Tuesday, 13 October 2009

Mayra Hornbacher quotes

"There is, in fact, an incredible freedom in having nothing left to lose."
- Mayra Hornbacher

Photo by Mark Trockman / www.trockstock.com

I don't want to come across as a cliched 'recovered anorexic', endlessly quoting parts of 'Wasted'. There is much I don't like about the book, how hard she tries to prove how 'sick' she was and the idea of preaching recovery from a point much more towards sickness. But I think she is a brilliant writer and there are many, many quotes from her work that really, truly get and express what it feels like to have suffered from an eating disorder, and I find inspiration in her words to carry on fighting the good fight. It is a book that needed to be written and a story that needed to be told and to heard by as many people as possible.

"There is never a sudden revelation, a complete and tidy explanation for why it happened, or why it ends, or why or who you are. You want one and I want one, but there isn't one. It comes in bits and pieces, and you stitch them together wherever they fit, and when you are done you hold yourself up, and still there are holes and you are a rag doll, invented, imperfect. And yet you are all that you have, so you must be enough. There is no other way."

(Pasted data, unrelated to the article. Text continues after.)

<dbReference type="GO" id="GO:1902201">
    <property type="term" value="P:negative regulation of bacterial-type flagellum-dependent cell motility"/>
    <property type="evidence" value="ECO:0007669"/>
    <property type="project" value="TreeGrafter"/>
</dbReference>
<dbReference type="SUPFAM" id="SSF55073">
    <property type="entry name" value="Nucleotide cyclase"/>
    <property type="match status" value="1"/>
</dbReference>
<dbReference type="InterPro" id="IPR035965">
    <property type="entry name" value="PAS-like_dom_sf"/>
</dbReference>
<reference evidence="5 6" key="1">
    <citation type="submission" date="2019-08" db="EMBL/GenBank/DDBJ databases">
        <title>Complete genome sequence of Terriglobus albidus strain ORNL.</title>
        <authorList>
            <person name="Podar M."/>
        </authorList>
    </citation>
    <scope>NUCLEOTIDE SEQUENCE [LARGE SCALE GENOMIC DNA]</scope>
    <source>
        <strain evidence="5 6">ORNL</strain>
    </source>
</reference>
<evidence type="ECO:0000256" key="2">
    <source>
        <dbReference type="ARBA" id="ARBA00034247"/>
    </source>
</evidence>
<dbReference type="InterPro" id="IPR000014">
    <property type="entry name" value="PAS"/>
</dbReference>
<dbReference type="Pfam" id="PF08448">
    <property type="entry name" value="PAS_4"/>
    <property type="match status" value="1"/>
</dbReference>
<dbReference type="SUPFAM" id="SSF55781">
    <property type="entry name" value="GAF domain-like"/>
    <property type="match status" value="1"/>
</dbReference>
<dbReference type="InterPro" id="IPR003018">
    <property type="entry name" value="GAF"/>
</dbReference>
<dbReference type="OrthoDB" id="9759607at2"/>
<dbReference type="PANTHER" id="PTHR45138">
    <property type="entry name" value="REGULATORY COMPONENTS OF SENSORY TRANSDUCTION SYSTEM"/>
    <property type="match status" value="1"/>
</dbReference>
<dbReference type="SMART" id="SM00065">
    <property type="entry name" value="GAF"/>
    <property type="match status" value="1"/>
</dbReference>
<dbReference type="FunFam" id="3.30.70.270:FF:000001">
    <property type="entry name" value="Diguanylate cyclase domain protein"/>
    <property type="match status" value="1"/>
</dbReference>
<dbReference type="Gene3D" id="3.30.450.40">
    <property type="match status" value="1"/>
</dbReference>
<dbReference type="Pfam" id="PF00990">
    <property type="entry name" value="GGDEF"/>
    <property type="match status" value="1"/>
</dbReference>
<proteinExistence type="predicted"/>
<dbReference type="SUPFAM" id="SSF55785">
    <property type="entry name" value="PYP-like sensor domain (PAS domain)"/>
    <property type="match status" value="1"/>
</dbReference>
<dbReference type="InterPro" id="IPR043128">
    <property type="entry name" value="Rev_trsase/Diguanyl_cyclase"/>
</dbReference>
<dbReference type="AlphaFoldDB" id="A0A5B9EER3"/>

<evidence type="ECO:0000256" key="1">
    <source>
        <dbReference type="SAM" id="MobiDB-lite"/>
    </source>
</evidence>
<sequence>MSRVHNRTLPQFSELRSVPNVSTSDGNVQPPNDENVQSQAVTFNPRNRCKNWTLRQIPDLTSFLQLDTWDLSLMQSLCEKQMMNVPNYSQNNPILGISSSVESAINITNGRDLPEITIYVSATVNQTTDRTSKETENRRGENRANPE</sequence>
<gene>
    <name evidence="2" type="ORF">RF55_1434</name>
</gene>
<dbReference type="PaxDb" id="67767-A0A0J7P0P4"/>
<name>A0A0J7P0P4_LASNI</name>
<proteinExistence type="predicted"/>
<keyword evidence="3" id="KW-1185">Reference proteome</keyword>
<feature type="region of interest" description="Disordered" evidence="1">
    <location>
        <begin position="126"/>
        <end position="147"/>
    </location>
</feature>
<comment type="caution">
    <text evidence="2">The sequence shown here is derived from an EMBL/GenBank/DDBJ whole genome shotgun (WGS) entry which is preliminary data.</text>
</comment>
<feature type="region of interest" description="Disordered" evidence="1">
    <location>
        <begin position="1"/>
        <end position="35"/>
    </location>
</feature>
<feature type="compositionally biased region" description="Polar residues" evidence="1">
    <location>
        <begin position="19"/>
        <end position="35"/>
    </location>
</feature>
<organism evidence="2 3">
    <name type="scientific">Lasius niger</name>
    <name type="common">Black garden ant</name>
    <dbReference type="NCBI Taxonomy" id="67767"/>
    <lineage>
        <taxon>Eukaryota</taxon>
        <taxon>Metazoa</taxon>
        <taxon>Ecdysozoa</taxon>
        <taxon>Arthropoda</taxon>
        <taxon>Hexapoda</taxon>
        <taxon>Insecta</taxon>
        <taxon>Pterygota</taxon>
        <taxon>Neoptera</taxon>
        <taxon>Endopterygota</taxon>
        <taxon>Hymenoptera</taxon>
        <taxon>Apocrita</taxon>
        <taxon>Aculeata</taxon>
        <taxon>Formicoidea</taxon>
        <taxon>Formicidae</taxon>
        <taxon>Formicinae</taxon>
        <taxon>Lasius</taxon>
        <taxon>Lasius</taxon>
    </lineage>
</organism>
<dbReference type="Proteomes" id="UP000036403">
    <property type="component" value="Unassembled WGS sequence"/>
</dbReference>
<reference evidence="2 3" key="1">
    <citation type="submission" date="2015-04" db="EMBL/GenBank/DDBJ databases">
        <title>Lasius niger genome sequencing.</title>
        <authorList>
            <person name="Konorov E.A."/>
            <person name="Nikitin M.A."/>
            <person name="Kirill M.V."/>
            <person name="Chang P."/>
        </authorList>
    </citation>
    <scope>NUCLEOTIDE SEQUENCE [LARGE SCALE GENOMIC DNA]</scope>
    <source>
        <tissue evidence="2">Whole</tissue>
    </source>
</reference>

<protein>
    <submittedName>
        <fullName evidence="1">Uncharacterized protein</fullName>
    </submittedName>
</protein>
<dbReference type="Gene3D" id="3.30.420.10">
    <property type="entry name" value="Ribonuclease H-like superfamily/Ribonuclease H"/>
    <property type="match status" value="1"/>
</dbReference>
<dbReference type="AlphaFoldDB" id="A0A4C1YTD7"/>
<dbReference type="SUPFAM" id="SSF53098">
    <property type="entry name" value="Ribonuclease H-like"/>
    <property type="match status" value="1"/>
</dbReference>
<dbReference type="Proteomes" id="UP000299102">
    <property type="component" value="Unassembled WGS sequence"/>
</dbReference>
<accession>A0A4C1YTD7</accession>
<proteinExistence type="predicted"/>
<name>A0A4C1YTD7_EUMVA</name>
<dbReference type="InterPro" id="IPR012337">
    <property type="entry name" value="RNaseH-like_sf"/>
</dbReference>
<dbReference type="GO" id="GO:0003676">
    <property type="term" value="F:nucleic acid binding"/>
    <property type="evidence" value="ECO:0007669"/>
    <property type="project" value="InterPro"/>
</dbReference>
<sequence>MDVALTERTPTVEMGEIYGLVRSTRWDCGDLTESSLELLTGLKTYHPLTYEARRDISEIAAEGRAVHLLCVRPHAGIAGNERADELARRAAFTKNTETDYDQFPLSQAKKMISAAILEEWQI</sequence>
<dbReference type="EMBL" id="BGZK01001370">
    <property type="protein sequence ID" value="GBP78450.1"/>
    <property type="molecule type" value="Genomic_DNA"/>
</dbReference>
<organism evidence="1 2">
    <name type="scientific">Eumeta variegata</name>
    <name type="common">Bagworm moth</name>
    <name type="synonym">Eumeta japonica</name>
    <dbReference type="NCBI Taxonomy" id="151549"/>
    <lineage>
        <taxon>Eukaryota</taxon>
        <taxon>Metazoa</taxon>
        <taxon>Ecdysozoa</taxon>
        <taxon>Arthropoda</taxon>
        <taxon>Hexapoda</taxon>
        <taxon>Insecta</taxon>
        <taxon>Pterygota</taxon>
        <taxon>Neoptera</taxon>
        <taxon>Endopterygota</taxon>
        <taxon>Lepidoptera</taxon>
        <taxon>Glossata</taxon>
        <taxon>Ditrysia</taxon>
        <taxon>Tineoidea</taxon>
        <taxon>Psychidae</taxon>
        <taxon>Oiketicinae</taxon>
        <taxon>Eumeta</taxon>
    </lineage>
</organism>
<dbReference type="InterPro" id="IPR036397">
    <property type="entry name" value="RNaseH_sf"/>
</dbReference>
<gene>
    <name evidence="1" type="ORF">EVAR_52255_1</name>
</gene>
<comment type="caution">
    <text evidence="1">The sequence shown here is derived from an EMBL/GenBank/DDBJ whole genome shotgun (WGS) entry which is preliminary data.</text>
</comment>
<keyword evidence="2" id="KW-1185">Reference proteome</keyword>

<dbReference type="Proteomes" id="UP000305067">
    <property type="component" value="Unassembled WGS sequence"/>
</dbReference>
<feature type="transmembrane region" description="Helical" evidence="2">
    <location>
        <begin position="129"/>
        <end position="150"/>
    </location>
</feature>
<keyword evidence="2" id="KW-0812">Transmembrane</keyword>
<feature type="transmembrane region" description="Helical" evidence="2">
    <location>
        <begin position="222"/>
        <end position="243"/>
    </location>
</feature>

"You never come back, not all the way. Always there is an odd distance between you and the people you love and the people you meet, a barrier thin as the glass of a mirror, you never come all the way out of the mirror; you stand, for the rest of your life, with one foot in this world and no one in another, where everything is upside down and backward and sad."

"I wanted to kill the me underneath. That fact haunted my days and nights. When you realize you hate yourself so much, when you realize that you cannot stand who you are, and this deep spite has been the motivation behind your behavior for many years, your brain can’t quite deal with it. It will try very hard to avoid that realization; it will try, in a last-ditch effort to keep your remaining parts alive, to remake the rest of you. This is, I believe, different from the suicidal wish of those who are in so much pain that death feels like relief, different from the suicide I would later attempt, trying to escape that pain. This is a wish to murder yourself; the connotation of kill is too mild. This is a belief that you deserve slow torture, violent death."

"It is not a sudden leap from sick to well. It is a slow, strange meander from sick to mostly well. The misconception that eating disorders are a medical disease in the traditional sense is not helpful here. There is no 'cure'. A pill will not fix it, though it may help. Ditto therapy, ditto food, ditto endless support from family and friends. You fix it yourself. It is the hardest thing that I have ever done, and I found myself stronger for doing it. Much stronger."